Comparing St. Louis City and MSA population growth
FRED lives at the St. Louis Fed, which is in St. Louis City, which is adjacent to St. Louis County, which are all part of the St. Louis metropolitan statistical area (MSA).* Population and income vary widely across the region, so let’s see what FRED’s Census data can show us.
The graph above shows population for St. Louis City in red (left axis) and the entire St. Louis MSA in blue (right axis).
The city’s population is less than half of what it was 50 years ago: down from 622,236 in 1970 to 302,838 in 2018. The most drastic population declines were in the early 1970s and right after the Great Recession. Despite some steadiness in the 2000s, the city’s population has consistently fallen.
The MSA’s population also declines in the early 1970s, but it stabilizes in the next decade and then steadily increases at a rate of about 0.5% per year. The Great Recession chipped away at MSA population, but soon it stabilized. Its recent growth is way below the previous trend, but the MSA’s overall population has grown by about 10% over the past 50 years.
Comparing St. Louis MSA and U.S. population growth
Overall growth of the St. Louis MSA is actually dwarfed by national population growth and growth in other regions. U.S. population grew by 60.7% from 1970 to 2018. St. Louis is now the 20th largest MSA, a far cry from its standing in 1970, when it was 10th largest.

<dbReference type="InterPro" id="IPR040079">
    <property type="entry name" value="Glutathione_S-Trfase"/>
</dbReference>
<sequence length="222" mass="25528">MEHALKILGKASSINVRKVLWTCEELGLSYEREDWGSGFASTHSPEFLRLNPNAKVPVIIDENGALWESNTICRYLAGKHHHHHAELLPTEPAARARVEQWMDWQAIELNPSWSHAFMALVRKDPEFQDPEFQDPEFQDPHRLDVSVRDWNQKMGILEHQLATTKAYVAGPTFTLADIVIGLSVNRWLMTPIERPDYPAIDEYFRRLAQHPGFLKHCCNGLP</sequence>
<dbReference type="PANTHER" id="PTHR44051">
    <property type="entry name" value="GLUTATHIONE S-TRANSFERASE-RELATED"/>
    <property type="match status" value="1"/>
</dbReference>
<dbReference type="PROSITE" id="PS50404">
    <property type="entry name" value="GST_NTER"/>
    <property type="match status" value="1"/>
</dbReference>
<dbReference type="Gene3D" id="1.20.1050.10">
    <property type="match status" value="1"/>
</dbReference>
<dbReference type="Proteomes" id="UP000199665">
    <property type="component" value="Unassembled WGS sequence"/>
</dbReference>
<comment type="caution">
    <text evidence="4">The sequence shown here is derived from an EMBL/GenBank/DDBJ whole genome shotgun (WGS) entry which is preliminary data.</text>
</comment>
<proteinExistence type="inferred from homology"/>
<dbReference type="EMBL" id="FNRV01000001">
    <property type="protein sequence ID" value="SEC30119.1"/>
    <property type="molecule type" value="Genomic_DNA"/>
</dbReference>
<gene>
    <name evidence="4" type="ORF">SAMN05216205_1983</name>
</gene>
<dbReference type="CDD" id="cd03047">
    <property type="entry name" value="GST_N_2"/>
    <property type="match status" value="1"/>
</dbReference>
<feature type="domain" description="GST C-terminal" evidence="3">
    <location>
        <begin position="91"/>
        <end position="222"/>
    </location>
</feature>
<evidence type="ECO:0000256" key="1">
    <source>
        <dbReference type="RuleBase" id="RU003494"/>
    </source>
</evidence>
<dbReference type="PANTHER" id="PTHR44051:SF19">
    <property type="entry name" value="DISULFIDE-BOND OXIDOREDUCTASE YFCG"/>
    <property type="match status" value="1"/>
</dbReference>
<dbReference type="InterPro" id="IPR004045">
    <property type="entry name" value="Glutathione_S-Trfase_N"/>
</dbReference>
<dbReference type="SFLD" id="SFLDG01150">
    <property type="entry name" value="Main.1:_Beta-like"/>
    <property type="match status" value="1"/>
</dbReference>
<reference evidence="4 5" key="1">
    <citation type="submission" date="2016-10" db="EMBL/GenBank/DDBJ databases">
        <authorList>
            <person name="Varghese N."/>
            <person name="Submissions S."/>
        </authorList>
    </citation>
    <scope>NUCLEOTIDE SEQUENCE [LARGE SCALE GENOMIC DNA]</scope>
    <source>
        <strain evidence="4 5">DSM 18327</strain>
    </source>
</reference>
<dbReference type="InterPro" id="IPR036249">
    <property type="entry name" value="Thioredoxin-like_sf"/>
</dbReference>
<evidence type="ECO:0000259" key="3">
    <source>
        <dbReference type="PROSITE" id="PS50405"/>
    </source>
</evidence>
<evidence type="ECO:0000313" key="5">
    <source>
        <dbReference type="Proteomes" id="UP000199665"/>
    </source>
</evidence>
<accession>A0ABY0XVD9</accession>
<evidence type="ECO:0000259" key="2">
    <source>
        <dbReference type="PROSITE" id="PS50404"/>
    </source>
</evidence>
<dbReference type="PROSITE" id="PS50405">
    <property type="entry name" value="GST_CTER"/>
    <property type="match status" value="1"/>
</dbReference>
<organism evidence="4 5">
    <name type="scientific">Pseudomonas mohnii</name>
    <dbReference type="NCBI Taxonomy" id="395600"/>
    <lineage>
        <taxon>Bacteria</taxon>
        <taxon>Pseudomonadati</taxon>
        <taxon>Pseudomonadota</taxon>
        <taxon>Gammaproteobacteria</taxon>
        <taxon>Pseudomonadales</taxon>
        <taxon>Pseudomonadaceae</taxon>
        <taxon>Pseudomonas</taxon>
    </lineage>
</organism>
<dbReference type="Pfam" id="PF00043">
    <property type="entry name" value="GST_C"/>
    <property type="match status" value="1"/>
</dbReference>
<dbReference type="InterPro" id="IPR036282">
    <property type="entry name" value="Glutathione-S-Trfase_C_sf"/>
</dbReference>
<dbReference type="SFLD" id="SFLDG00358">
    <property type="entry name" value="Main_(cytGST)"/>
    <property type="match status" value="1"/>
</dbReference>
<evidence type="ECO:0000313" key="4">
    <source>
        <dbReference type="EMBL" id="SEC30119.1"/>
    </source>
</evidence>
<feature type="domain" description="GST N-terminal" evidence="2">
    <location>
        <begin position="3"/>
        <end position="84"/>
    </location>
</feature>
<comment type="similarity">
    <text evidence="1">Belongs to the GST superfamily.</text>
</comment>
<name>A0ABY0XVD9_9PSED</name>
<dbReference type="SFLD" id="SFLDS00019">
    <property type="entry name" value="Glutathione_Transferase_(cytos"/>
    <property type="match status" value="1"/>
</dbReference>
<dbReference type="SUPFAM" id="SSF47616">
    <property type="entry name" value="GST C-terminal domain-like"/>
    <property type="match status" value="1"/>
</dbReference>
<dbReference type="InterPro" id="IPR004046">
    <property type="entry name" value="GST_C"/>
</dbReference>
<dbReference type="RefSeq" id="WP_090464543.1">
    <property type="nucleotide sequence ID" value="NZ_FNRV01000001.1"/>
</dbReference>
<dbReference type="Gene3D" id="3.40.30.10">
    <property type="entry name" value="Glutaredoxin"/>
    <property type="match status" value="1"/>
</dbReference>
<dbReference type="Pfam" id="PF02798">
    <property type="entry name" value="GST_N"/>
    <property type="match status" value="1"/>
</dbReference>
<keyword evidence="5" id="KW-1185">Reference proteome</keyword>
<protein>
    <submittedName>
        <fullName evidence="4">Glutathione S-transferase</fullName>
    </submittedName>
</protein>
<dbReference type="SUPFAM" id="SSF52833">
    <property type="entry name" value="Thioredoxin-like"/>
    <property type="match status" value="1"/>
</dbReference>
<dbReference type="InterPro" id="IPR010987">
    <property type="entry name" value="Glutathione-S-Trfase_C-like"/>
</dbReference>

Comparing St. Louis City and County median income
The graph above shows St. Louis median income relative to U.S. median income for 1998-2018. St. Louis County’s relative median household income is in blue (left axis), and St. Louis City’s relative median household income is in red (right axis).
St. Louis County income is consistently above the U.S. median—initially by a large margin, almost 30% in 1998. St. Louis City income is consistently below the U.S. median—always in the range of 28% to 37%. This income disparity isn’t surprising for St. Louis area residents, who are aware of the wealthy county neighborhoods west of the city (e.g., Clayton, Frontenac, Ladue, Town and Country) and the poor neighborhoods in the city itself (e.g., Hyde Park, Fairground, North Riverfront).
How these graphs were created: First graph: Search for St. Louis resident population and select the city series. From the “Edit Graph” panel, use “Add a Line” to search for and select St. Louis MSA population. Second graph: Search for “Estimate of Median Household Income” and select the St. Louis county series. From the “Edit Graph” panel, use “Add a Line” to search for and select the St. Louis city series. With the “Format” tab, select and in each line add “Median Household Income in the United States.” Using the box for changing the formula, use “a/b” and click enter. For both: Use the “Format” tab to select the right axis for one series and adjust color and line thickness to your liking.
*The St. Louis MSA includes, beyond St. Louis City and County, the Missouri counties of Crawford, Franklin, Jefferson, Lincoln, St, Charles, and Warren and the Illinois counties of Bond, Calhoun, Clinton, Jersey, Macoupin, Madison, Monroe, and St. Clair.
Suggested by Alexander Monge-Naranjo.